Author: Ir. Dr. Justin LAI Woon Fatt | 22 December, 2019
A structure should be capable of withstanding the most severe combination of forces that are likely to be applied to it. The combination of forces includes dead load and live load. Different structures will be subjected to different amounts of loadings as the intended purposes of the buildings are different. For example, compared to an industrial building where there would be heavy machinery, a floor slab in an office building would be designed to have a lower load capacity.
The strength of a floor slab is mainly defined by the type and quantity of materials used to form it. Altering the composition will result in different tolerable ultimate load combinations in the slab. However, slabs that are made usually do not have the same actual load capacity as predicted for the design load capacity. This is caused by several factors:
- Poor workmanship
- Poor mixture of concrete
- Lack of compliance with relevant standard procedures
- Poor joint design
- Early removal of formwork
- Poor construction supervision
Two general ways to determine the loading of the floor slab, which are:
i. Knowing The Design Load Capacity From The Drawing
The design load capacity is the planned capacity specifically used for design purposes. From the engineering drawings, specifications of the floor slabs such as the concrete thickness, concrete grade, and diameter of reinforcement bars can be known. Based on this information, a reversed calculation can be carried out to determine the design load capacity of the floor. However, there might be some discrepancies between the actual capacity and the design specifications. The reliability of the calculated load capacity may be lower as it does not account for factors such as the amount of compaction of the concrete or the amount of material used.
ii. Knowing The Actual Load Capacity By Doing Lab Test
The actual load capacity is the load capacity on the structural member upon completion of construction. A lab test is encouraged to be carried out to find out the actual specification of the floor slab. By doing coring, the same specification (concrete thickness, concrete grade, and the diameter of reinforcement bars) can be known and the actual load capacity of the slab can be justified by reversed calculation. The reliability is relatively higher as all the material specification had been proven.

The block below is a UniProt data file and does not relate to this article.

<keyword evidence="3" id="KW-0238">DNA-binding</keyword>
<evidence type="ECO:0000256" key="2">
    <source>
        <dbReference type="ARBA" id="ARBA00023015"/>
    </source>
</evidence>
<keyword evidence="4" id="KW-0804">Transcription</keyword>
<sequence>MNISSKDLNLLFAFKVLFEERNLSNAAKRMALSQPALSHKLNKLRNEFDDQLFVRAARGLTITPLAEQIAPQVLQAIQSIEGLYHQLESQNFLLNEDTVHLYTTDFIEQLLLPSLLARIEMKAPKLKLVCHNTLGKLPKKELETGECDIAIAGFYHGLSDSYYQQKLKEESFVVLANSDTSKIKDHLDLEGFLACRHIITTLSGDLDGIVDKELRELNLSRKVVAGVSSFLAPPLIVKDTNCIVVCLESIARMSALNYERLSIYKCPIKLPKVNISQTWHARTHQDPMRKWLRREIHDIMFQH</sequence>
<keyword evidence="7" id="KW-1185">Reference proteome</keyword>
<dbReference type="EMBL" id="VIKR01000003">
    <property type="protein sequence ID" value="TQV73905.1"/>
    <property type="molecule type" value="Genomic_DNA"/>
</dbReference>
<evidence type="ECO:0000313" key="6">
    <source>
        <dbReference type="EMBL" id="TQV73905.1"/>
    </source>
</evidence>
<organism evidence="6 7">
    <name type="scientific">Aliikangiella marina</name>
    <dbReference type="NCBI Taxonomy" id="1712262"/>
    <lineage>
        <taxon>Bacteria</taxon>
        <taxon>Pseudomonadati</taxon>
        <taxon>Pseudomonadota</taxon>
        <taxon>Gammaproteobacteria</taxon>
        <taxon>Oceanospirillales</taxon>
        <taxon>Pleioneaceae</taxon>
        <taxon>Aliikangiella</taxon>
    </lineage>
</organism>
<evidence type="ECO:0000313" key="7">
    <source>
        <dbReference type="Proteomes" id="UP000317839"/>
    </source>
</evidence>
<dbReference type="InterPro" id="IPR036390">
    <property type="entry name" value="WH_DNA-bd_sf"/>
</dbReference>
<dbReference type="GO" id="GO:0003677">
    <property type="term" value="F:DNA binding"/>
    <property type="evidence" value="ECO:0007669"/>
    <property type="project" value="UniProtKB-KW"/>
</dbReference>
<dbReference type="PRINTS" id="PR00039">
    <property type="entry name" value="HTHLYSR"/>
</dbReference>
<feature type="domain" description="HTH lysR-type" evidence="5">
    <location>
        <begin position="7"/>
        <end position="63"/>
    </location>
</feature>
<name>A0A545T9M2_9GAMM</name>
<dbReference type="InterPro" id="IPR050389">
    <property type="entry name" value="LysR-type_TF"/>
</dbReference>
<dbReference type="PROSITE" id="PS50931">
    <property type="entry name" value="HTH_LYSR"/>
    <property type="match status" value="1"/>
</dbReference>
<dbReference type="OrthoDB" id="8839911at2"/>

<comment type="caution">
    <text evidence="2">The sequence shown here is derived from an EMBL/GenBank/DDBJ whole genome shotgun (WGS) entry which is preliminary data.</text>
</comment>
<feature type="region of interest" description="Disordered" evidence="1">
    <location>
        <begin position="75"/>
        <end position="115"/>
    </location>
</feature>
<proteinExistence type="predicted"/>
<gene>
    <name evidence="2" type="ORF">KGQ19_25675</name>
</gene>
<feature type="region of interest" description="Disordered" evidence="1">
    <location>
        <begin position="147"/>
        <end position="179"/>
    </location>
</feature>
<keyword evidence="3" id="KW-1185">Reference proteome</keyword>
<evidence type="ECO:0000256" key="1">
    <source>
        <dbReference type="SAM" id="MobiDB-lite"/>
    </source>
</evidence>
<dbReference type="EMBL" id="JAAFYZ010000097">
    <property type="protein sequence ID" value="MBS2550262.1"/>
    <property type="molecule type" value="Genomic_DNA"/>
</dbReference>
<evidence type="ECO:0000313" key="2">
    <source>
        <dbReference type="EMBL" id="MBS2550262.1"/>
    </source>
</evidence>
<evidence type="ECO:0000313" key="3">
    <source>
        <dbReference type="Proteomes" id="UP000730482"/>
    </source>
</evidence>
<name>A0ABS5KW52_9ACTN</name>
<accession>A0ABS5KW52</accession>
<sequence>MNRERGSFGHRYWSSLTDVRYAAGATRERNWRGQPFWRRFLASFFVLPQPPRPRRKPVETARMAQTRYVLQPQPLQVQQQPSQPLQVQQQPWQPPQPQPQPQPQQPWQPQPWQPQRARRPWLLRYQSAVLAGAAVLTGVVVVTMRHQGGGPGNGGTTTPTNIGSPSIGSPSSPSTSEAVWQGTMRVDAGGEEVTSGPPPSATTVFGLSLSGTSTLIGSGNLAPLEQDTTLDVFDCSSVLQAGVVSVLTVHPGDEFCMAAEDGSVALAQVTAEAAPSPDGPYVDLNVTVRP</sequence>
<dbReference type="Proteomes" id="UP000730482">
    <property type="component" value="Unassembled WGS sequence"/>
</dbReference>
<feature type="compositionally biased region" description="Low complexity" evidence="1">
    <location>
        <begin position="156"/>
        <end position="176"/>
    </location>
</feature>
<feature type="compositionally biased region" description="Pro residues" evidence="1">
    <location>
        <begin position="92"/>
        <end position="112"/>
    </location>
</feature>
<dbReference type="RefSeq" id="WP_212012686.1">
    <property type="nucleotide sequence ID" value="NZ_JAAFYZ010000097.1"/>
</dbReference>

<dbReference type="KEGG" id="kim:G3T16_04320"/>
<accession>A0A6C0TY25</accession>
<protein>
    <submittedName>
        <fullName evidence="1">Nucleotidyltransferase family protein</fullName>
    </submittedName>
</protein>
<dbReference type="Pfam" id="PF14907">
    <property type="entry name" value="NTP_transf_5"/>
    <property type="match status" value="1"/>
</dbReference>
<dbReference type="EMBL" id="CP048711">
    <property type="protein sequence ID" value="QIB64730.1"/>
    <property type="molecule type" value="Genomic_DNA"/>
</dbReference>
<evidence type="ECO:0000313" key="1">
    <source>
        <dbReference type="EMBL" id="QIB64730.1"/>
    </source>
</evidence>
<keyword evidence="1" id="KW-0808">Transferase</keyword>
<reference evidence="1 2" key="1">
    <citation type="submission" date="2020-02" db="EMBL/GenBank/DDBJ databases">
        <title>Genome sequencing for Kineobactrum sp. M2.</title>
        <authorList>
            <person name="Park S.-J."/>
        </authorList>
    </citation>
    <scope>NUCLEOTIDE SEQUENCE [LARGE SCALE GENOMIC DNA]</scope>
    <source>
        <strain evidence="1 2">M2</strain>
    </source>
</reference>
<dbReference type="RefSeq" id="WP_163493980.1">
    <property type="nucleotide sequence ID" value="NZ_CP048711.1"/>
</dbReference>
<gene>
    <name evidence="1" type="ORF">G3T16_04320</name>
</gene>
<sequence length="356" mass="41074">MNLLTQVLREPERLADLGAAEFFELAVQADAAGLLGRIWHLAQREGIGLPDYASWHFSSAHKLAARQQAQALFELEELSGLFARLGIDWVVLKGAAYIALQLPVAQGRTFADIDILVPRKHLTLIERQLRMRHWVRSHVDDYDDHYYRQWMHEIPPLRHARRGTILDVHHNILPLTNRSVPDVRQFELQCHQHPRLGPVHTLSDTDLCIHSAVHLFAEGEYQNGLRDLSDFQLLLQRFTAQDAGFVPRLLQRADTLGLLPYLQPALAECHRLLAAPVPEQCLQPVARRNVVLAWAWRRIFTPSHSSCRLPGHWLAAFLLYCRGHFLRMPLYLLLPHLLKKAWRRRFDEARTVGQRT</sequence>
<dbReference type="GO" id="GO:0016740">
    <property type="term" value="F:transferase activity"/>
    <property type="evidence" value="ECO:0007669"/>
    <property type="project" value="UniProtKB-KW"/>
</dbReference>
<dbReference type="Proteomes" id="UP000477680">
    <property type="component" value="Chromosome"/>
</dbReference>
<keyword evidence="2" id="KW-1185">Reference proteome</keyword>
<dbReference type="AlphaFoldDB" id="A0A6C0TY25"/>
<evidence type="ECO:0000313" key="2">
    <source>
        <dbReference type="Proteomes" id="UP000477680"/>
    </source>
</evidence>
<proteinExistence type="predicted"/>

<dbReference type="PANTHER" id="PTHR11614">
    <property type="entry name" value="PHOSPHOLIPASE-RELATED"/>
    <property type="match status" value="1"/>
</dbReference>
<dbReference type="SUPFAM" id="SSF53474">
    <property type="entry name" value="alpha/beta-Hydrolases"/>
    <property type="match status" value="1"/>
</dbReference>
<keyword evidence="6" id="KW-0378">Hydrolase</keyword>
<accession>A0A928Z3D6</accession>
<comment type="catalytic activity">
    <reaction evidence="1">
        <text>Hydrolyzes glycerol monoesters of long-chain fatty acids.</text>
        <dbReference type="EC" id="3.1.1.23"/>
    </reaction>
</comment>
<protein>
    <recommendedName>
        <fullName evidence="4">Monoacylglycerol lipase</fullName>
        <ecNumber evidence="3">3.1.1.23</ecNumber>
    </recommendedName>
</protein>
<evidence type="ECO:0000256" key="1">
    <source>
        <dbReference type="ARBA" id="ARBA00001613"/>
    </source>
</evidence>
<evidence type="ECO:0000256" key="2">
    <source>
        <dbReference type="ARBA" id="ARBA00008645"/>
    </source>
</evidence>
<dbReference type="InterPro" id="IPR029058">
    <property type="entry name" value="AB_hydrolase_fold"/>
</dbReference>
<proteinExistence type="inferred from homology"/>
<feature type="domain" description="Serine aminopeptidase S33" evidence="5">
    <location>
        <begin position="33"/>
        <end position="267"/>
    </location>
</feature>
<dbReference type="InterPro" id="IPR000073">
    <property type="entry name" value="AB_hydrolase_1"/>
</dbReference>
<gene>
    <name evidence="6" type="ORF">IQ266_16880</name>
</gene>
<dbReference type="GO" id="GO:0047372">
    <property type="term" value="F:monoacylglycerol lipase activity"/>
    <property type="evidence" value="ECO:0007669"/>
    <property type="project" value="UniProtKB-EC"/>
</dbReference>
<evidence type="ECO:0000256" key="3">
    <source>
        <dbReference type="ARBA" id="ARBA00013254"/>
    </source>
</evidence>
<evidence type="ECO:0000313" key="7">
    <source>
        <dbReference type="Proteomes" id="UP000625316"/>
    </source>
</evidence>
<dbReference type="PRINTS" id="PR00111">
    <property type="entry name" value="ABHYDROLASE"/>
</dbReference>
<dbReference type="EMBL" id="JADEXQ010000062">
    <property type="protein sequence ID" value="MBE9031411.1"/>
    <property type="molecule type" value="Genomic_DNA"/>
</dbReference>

Here are some common cases for references:
Consequences of Using a Low Capacity Floor Slab
It is critical to identify the actual load capacity of the floor slab before installing heavy machinery, platforms, racking system, etc. for production. Placing a load heavier than the allowable load slab capacity will cause slab overloading and subsequently cause cracking. When cracks are formed, all equipment or load installed on top of the slab must be removed for concrete repairing. The impacts of this issue are not only incurring additional costs for repairing and dismantling or uninstalling existing equipment/machinery, but also causing production delays which result in slow deliveries and customers claiming for the losses.
Due to there will always be discrepancies between the design load capacity and the actual load capacity, thus it is crucial to consult a qualified professional engineer to identify the actual load capacity of the floor slab. Consulting a professional engineer beforehand will help to identify any existing problems and prevent any unnecessary costs.
Ir. Dr. Justin LAI Woon Fatt
 Mishra,G. (2019). Strengthening Techniques- R.C. Slab. The Constructor Civil Engineering Home. Retrieved on 11 September 2019 from https://theconstructor.org/structural-engg/strengthening-techniques-r-c-slab/1921/.